Hazel Lee loved to swim, and play handball, and play cards, and cook. And she loved to fly planes.
About flying, her sister described the love of aviation for Hazel as she “enjoyed the danger and doing something that was new to Chinese girls.”
During WWII, the U.S. didn’t have enough male pilots. So the Women Airforce Service Pilots was created.
Hazel was invited to join. And the young woman, born to Chinese parents in Portland, Oregon accepted, even though WASP pilots were not officially considered part of the military and thus received no military benefits.
Her attitude towards work was described well by a fellow pilot — “I’ll take and deliver anything.”
Calm and fearless, she had a great attitude and a sense of humor. And she loved to play pranks. She “used her lipstick to inscribe Chinese characters on the tail of her plane and the planes of her fellow pilots. One lucky fellow who happened to be a bit on the chubby side, had his plane dubbed (unknown to him) ‘Fat Ass.’”
On November 23rd, 1944, flying in bad weather in North Dakota, she crashed with another plane upon landing. She suffered severe burns and two days later she passed away.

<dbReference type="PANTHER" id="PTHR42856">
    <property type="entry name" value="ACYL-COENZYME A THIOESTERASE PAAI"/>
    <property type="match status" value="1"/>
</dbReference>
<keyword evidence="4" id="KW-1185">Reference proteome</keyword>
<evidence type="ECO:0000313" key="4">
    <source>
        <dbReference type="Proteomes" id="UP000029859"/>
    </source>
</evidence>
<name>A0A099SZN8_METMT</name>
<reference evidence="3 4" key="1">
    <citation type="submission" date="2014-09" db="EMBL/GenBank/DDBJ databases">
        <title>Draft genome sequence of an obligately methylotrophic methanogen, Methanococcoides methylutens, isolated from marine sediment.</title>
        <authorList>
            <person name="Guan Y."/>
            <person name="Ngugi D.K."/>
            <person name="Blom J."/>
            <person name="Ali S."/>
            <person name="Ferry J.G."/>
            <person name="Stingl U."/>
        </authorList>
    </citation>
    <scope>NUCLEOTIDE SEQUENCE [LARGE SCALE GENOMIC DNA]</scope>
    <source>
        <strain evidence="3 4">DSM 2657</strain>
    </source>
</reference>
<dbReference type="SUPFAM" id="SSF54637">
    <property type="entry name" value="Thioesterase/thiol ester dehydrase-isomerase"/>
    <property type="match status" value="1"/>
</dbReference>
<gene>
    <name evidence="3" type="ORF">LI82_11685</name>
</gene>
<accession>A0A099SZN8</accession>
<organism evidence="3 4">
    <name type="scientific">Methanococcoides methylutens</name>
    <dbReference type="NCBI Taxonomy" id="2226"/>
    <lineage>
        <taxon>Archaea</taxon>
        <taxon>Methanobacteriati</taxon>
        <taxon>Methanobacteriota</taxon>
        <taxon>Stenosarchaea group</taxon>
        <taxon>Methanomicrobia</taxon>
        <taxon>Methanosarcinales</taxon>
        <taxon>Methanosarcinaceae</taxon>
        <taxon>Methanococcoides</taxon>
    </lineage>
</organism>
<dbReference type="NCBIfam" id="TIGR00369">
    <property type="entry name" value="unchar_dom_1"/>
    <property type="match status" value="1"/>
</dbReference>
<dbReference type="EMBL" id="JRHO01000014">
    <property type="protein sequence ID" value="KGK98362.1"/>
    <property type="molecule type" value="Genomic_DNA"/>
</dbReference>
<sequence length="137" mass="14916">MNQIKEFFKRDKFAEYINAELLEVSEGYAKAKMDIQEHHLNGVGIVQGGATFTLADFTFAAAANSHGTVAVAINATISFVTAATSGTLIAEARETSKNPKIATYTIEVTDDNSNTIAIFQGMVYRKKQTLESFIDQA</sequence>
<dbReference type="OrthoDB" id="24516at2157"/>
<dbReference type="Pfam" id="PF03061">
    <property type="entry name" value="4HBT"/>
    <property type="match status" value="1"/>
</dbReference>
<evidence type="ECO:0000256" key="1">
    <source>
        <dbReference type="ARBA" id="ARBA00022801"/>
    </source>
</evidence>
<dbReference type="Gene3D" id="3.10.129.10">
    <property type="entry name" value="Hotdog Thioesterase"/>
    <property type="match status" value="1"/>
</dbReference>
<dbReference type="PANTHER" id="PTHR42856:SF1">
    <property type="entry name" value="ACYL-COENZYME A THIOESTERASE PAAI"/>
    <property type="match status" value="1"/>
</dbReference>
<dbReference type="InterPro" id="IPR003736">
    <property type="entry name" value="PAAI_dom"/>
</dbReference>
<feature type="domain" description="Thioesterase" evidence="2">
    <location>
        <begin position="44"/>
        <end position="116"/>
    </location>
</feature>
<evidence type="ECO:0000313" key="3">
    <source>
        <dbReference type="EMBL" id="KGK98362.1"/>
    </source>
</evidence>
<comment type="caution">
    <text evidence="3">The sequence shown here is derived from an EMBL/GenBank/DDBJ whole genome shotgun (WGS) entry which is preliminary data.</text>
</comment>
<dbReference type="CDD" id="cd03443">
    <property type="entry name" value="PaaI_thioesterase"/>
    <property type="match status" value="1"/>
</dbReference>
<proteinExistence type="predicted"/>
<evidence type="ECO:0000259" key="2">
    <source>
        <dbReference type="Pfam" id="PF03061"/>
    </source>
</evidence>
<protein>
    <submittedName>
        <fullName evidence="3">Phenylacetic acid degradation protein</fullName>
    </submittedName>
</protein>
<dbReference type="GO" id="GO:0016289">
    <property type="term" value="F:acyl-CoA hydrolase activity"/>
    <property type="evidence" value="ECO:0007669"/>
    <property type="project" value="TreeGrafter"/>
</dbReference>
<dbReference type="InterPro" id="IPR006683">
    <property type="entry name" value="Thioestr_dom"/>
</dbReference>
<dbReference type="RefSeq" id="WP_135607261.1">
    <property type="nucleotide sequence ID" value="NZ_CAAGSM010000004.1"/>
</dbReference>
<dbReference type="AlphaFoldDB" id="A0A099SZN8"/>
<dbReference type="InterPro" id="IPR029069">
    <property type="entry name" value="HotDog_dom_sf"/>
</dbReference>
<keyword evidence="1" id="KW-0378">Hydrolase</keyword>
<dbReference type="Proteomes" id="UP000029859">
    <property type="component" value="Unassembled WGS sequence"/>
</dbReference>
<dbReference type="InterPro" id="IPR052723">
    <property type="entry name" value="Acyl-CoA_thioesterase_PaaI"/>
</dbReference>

Of the 38 female pilots to die during WWII, Hazel was the last one.
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- To cite: “Hazel Lee, WASP pilot during WWII.” Published by Historical Snapshots.
- “Hazel Ying Lee, one of the first two Chinese Americans in the Women Air Force Service Pilots.” (U.S. Air Force Photograph), Wikimedia Commons, Wikimedia Foundation, https://commons.wikimedia.org/wiki/File:Hazel_Ying_Lee,_one_of_the_first_two_Chinese_Americans_in_the_Women_Air_Force_Service_Pilots.jpg
- “Hazel Ying Lee.” Wikipedia, Wikimedia Foundation, https://en.wikipedia.org/wiki/Hazel_Ying_Lee